Timothy Long: Set for Success

At the beginning of his competitive sailing journey, 19-year-old Timothy Long reflects on his first steps into the world of offshore racing and looks ahead to the remainder of the year.

My first experience of sailing was an eventful day. Having been signed onto an RYA 1 & 2 course by my dad, I was bundled into the back of a car and we headed to a reservoir near Swindon. Soon, I found myself in a cold changing room, putting on an equally cold wetsuit and by the time we started the daily briefing, I was miserable.

I must have been experiencing flashbacks from the PGL residential I was sent on the year before, during which I attempted to re-enact The Great Escape (with less success, being caught at the end of the dormitory corridor just after lights out).

Little did the nine-year-old Timothy know where those early days on the water would lead him

However, as we began to launch into the water, I remember the feeling of anticipation and excitement. Suddenly, I found myself in an environment that I had never been in before AND in control of what I was doing. The combination gave me a sense of freedom that I had never previously felt, and from there the spark was lit! The experience left me feeling really inspired, and I quickly set myself the challenge to sail to the other side of the lake.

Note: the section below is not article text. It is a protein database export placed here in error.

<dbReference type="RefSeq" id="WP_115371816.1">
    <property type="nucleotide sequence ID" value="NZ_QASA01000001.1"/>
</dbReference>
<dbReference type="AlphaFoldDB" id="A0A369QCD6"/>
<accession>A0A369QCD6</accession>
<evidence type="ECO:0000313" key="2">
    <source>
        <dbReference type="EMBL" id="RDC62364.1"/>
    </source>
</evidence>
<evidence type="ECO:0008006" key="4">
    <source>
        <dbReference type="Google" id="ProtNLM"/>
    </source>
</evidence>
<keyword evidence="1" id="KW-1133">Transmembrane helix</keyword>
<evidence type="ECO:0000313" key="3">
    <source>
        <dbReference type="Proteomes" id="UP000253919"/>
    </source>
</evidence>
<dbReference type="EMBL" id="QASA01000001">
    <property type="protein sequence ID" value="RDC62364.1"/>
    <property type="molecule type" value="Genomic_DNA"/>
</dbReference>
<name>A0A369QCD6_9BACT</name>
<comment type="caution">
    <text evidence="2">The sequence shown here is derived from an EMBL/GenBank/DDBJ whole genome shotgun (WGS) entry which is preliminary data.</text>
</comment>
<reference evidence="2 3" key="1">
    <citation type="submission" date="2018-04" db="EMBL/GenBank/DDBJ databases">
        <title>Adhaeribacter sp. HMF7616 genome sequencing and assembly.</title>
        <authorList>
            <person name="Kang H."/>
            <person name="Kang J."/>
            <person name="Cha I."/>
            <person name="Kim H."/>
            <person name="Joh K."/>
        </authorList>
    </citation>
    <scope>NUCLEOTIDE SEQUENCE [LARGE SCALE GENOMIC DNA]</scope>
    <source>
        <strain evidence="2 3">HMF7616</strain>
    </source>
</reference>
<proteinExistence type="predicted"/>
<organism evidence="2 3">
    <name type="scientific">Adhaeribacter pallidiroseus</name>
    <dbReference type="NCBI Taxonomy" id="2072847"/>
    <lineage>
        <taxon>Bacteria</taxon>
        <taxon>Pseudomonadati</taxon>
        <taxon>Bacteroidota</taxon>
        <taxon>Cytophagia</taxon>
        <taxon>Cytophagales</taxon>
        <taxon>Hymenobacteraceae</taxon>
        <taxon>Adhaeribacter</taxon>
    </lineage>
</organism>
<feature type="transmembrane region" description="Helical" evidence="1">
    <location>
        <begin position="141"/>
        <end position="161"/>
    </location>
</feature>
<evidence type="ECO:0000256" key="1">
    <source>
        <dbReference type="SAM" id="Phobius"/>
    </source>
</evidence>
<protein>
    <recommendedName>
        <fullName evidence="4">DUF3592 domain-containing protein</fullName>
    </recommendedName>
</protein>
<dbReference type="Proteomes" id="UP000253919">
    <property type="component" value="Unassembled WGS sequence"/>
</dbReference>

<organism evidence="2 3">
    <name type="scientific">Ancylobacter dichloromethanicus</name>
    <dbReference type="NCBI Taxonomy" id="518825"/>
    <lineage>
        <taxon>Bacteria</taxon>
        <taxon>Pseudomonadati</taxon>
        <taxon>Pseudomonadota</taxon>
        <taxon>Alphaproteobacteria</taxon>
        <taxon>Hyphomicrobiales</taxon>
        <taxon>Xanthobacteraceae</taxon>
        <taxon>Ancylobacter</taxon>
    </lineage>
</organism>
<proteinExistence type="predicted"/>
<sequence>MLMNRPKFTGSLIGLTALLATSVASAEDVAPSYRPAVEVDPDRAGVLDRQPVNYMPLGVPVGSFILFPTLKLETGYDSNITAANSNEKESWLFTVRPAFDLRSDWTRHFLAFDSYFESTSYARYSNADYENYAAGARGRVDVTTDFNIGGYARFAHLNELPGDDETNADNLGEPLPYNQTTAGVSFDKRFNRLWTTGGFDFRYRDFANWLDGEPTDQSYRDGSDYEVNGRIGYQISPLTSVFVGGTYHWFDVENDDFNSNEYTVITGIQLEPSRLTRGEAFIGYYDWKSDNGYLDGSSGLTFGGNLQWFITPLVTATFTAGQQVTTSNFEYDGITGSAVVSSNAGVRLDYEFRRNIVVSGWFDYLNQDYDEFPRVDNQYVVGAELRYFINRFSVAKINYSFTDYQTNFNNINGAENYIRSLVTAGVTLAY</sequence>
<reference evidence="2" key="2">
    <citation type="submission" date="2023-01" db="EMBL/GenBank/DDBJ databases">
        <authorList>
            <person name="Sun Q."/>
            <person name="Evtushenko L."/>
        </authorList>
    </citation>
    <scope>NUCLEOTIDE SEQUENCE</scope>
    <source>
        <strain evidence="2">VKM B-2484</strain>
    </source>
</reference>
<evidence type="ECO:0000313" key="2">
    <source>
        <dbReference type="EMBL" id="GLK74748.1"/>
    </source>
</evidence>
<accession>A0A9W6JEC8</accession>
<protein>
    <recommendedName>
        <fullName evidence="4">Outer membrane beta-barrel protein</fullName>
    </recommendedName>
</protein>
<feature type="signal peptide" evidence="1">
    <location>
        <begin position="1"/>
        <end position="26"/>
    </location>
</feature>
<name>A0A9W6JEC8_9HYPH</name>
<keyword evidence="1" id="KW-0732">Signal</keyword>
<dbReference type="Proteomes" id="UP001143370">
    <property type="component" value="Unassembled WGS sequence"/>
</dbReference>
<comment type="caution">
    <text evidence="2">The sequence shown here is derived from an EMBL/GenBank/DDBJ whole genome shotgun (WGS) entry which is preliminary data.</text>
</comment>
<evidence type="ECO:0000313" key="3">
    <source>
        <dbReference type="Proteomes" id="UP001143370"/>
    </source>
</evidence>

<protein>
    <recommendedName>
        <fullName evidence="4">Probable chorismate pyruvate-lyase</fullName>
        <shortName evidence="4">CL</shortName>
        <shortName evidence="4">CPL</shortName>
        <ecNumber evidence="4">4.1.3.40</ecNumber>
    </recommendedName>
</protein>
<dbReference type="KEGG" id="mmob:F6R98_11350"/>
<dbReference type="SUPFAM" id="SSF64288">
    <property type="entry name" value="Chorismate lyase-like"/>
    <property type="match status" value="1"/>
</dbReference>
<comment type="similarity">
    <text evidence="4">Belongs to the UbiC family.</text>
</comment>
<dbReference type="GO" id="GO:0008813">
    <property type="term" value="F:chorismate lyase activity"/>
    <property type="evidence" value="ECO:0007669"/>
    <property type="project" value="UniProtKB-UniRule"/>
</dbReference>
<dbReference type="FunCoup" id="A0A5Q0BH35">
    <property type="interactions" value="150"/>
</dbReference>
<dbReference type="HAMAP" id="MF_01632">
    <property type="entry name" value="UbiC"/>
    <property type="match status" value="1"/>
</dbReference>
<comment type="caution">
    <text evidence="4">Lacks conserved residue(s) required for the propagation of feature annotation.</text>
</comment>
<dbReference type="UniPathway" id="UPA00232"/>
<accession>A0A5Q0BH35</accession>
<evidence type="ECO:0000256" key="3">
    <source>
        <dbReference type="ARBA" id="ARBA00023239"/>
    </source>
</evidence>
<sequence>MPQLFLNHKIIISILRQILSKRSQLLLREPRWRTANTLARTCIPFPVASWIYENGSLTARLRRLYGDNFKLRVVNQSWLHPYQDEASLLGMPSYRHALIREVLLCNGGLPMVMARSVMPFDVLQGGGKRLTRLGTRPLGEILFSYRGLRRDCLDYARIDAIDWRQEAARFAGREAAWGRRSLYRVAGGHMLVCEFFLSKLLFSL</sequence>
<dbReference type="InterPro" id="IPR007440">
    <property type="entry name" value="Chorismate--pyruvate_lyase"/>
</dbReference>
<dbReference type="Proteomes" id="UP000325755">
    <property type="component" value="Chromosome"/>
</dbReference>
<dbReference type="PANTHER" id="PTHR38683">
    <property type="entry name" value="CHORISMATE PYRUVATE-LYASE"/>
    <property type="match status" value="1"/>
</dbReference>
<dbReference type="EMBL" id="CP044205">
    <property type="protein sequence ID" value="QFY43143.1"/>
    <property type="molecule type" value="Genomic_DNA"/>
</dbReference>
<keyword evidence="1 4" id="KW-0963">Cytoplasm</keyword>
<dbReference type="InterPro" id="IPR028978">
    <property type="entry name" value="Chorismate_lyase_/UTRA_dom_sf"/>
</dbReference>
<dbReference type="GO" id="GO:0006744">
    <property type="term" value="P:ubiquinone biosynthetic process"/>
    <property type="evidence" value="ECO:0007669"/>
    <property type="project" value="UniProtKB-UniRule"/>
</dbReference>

Now that I had placed my little nine-year-old feet into the sailing world for the first time, the next few years were full of discovery. Often after school I would pour over books, documentaries and YouTube videos to find out about all the different sides of our sport. I was fascinated!

When I was 12, I read Ellen MacArthur’s book Taking on the World. Reading about her adventures made me believe that if I just tried hard enough, I too could set off on one of my own – and possibly one day even sail around the world. Not long after that, I decided I was going to start off the way she did and sail around the UK single handed, although at the slightly younger age of 15.

Setting off on 16 July 2020 was my first BIG trip. There had been so many delays and frustrations due to lockdown that I had thought the day would never come, and I was desperate to get underway. Over the course of 11 weeks, though, I experienced a whole range of conditions, met some incredible people and was privileged to see lots of wildlife in their natural habitat… often jealous at how effortlessly they would be dealing with conditions, whilst I bashed upwind counting down the hours until I reached land!

The life lessons and learning were huge. It gave me a strong basis in seamanship, as well as teaching me a lot about myself, and my strengths and weaknesses. To my parents’ distress, it also left me wanting more. Before I had even finished sailing around Britain, I was already looking into the possibility of a Mini Transat campaign.

Through my final years in school, my focus was set firmly on finding a pathway into the world of offshore racing. The idea that you could race for days on end out at sea, alone, sounded like one of the coolest challenges in the world.